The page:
A CNBC reporter since 1990, Bob Pisani has covered Wall Street and the stock market for nearly 20 years. Pisani covered the real estate market for CNBC from 1990-1995, then moved on to cover corporate management issues before becoming Stocks Correspondent in 1997.
In addition to covering the global stock market, he also covers initial public offerings (IPOs), exchange-traded funds (ETFs) and financial market structure for CNBC.
In 2013, he won Third Place in the National Headliner Awards in the Business and Consumer Reporting category for his documentary on the diamond business, "The Diamond Rush."
In 2014, Pisani was honored with a Recognition Award from the Market Technicians Association for "steadfast efforts to integrate technical analysis into financial decision making, journalism and reporting."
Prior to joining CNBC, Pisani co-authored "Investing in Land: How to Be a Successful Developer." He and his father taught a course in real estate development at the Wharton School of Business at the University of Pennsylvania from 1987-1992. Pisani learned the real estate business from his father, Ralph Pisani, a retired real estate developer.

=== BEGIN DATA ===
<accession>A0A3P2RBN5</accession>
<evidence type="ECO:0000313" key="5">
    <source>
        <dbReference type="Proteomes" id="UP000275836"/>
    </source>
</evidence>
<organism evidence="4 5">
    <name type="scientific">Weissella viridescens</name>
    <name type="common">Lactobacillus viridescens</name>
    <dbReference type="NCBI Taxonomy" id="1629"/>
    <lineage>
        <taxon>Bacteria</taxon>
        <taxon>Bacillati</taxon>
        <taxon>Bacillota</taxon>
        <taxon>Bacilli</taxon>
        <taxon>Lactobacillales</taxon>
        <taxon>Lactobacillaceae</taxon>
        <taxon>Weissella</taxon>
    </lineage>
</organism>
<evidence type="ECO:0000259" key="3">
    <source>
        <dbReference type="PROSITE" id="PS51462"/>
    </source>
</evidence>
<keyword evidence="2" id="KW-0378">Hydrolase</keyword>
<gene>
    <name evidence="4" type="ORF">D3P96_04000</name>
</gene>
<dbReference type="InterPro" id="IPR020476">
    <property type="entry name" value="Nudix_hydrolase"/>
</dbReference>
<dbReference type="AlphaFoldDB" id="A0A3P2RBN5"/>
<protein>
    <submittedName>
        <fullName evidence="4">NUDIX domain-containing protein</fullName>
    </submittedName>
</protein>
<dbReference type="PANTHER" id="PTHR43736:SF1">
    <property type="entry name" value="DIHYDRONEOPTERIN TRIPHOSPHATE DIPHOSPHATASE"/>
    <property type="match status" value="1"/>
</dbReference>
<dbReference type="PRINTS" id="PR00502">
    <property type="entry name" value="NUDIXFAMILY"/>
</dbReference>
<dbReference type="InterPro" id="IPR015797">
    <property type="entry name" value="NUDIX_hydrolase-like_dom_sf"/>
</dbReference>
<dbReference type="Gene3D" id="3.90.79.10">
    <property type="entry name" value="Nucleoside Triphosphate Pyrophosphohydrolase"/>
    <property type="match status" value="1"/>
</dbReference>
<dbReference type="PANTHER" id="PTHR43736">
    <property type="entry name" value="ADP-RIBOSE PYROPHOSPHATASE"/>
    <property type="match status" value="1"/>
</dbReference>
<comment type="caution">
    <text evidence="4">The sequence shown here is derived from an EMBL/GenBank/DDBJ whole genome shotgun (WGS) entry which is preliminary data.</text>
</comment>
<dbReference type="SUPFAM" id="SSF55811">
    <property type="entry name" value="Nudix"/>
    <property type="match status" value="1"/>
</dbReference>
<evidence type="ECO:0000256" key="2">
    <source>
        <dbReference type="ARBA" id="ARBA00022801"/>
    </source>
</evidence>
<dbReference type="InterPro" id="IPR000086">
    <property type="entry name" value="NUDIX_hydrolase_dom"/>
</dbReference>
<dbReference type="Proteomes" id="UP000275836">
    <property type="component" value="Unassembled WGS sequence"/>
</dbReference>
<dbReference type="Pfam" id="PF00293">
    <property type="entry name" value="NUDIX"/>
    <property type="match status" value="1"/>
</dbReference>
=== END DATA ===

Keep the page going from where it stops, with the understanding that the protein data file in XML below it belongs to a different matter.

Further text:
Follow Bob Pisani on Twitter @BobPisani.
The Flash Crash report is imminent. The good news: it will finally be out, likely tomorrow. The bad news: the SEC is unlikely to point to a single "smoking gun" as the cause of the decline, and the laundry list of immediate "action items" is likely to be fairly short.
Stocks inched up after the open Thursday, as the third estimate for Q2 GDP came in at 1.7 percent, slightly higher than consensus. Initial jobless claims for the week were also slightly better than expected. September: stocks and commodities rose, dollar hits lows for the year.
Tepper is bullish on stocks and feel the risk reward is on the upside. Why? Because the Fed is your friend. Quantitative easing (QE) is going to trigger a move out of bonds and into stocks. But a number of traders say this is exactly the problem.
The S&P futures had moved a bit higher at 8:30am ET, as durable goods ex-transportation came in higher than expected (up 2 percent vs. 0.6 percent expected); headline durable goods was also a tad better than expected. Also, the prior month's 0.3% gain was revised, upward, now showing a 0.7% increase.
Based on the "body language" of government officials, traders assembled for the Securities Traders Association annual meeting in Washington are concluding that the Flash Crash Report is unlikely to include a long list of items that need to be changed immediately.
Plenty of trading tax proposals have been floated around by politicians, but how effective would they really be?
GM's blowout report today just gave a big boost to quarterly estimates.
Two key sectors are driving consumer spending to new heights.
Solid results are giving investors plenty of hope for earnings right out of the gate so far in Q2.